“Looking for a dark, independent & ambitious girl for my educated and well settled son. Caste no bar.”
Have you ever come across a matrimonial advert like the one above in any leading daily? I know I haven’t. At least not the first few words. The ideal bride is always fair skinned, homely and well educated for the fair skinned handsome groom who works for a multinational company. Somehow the notoriously changing Indian milieu finds its reflection in a 3 by 5 cm ad. The challenge to fit the things deemed important in just 25 words for Rs. 3500 (an approximate cost) makes one prioritize. The order of precedence in most of the matrimonial ads is skin color, religion and education.
Let me just focus on the obsession with the fair skin, because the latter can be a topic for another blog. If the growing sales of fairness creams is an indication of the obsession, the fairness card indicator that comes with every tube shows that you get closer to being beautiful with every shade lighter. There is a ghastly white shade in the end which most brides opt for on their wedding. The premise – If you aren’t white, become white!
Kalpana, a make-up artist on Urban Company shares, “I was once asked by the bride to ‘make her fair’. I tried to tell her that she had a beautiful face and an amazing skin, but she had this drilled in her that somehow she will look better if she was fairer.”
Women are conditioned to believe that. If it wasn’t for ‘Kali’ – a nickname in school that belittled my complexion, it was that aunt who used to greet me with “You look darker today”. The fairy tales that paired ugly with dark. The pressure of being fair even got to God (Lord Krishna) who questioned why Radha was fair and he wasn’t. Fair skin has been an indicator of the social stature in the society. Admittedly during an interview, Nandita Das was asked to become “whiter” for the roles of high class or rich women. Her acting prowess only got her the roles of a village belle or a middle class woman.
Roopali, another make up artist points out, “From the home remedies to the costliest creams, women will try everything to become lighter. One must embrace their true colors and highlight their features. Make-up is not about making you look like a totally different person. It is about making you look as the best of you!”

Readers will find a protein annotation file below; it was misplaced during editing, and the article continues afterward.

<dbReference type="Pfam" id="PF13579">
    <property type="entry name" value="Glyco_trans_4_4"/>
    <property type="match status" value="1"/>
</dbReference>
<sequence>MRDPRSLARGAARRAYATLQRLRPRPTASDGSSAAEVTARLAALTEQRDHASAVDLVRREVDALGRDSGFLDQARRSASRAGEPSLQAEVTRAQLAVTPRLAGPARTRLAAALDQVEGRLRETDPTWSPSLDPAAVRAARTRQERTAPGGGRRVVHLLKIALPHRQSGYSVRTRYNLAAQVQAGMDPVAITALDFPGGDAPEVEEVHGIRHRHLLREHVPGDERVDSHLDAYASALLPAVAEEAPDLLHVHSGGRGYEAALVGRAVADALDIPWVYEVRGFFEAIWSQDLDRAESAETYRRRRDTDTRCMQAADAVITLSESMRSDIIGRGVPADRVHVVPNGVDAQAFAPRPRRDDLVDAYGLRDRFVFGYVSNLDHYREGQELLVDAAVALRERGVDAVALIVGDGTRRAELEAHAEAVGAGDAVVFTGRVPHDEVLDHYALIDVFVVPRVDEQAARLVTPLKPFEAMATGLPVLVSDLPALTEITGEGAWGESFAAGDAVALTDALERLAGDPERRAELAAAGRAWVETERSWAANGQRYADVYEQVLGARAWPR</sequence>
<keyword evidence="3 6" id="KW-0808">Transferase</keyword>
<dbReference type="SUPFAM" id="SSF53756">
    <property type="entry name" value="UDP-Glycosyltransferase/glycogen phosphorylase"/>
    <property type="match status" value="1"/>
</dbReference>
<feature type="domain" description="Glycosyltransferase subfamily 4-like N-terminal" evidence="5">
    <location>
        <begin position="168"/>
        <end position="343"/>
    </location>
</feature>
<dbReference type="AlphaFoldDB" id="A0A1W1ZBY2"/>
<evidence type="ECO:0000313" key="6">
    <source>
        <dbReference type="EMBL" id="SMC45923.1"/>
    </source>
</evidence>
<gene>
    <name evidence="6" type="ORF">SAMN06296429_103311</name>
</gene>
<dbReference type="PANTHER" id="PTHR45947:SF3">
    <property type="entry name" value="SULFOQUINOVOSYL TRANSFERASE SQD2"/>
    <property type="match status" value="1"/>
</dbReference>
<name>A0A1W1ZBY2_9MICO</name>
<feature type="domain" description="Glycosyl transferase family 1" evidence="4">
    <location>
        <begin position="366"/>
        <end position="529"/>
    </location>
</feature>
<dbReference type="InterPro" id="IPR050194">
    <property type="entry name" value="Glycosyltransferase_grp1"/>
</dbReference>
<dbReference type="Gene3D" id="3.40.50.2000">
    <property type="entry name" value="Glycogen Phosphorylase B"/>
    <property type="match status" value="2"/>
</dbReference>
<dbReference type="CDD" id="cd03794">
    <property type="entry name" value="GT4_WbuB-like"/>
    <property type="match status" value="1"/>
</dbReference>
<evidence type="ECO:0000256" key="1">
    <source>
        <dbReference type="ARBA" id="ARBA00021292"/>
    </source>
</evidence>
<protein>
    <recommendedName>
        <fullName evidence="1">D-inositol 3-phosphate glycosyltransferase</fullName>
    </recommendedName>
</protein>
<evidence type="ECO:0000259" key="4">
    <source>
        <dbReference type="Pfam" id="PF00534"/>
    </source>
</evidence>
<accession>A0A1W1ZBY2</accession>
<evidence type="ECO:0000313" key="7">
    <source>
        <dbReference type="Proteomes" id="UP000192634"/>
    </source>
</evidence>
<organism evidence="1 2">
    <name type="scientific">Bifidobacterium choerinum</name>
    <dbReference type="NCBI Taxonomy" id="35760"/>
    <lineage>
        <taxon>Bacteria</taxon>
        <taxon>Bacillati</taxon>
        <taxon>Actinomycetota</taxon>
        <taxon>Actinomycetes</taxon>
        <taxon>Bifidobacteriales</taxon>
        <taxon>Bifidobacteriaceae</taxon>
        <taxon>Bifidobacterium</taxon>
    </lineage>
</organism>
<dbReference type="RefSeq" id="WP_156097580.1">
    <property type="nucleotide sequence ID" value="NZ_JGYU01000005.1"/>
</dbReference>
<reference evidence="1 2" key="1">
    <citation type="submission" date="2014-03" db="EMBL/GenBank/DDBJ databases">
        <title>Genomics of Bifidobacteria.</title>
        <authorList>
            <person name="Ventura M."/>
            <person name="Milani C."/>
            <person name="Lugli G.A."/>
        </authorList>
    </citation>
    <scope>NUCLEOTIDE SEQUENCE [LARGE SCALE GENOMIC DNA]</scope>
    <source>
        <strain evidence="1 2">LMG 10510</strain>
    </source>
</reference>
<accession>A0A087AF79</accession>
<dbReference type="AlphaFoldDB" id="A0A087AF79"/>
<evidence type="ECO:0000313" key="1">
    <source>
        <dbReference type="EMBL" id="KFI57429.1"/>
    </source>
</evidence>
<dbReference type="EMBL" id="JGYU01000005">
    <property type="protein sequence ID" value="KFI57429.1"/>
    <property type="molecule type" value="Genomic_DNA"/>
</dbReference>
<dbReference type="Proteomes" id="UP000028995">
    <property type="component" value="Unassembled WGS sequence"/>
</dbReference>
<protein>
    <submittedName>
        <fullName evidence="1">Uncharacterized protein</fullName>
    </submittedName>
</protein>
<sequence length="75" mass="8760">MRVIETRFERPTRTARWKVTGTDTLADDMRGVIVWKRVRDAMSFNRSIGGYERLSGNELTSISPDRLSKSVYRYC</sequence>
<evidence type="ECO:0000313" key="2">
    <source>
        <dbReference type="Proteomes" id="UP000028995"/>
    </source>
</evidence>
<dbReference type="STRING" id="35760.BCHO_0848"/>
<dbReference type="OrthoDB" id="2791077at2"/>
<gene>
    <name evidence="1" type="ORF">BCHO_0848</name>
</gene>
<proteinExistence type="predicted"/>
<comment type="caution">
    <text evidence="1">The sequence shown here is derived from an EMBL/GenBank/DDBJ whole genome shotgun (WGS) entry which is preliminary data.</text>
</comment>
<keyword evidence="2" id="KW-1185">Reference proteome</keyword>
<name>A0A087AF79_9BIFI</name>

The fact that you embrace the way you are is what is most important. Make up is not just a technique to hide your imperfections (and color is not one of them), it is also done to highlight the best in you. Our make-up artists have put together a few tips that can help you love the way you look, just the way you are.
1. Embrace your color
Neha Puri, our resident make up artist says, “Don’t lighten your skin, but brighten it. Use a nice cleansing product to clean your skin before any make and apply a sunscreen with a SPF of 30. You can also use a tinted sunscreen which matches your original skin color. Use a concealer to hide the blemishes and the dark circles. People with dark skin have more melanin deposits under the eye. All the products suggested don’t lighten your skin, but brightens it. The more natural you look, the more real and beautiful you will be.”
2. Choose your foundation
Umang, a make-up artist who also runs her own salon shares her expertise, “Never use a foundation lighter than your skin. It makes the skin look unnatural and patchy. Using your hand may not be an accurate match so use your forehead or jawline as a match. Do your research on what look best on dark skin and don’t opt for something that insists on you looking lighter. Confidence only comes with loving you as you, and no foundation can change that.”
3. Bold Blushes
Kalpana weighs in, “Use bold colors like oranges, corals, soft pinks and wine depending on the time of the event. Neutral browns and beige tend to make dark skin dull and tired.”
4. Finishing touch
Finish your look with a powder that matches you skin color and is matte. For darker skin tones illuminating powders with gold tones work well. Peach hues, deep bronze and burgundy work well as a good eye shade or a lip shade.
Dark is not better and neither is fair. Both are equally beautiful and won’t find a precedence in any matrimonial section of the world. In the words of the great Michael Jackson himself,
I said if you’re thinkin’ of being my baby
It don’t matter if you’re black or white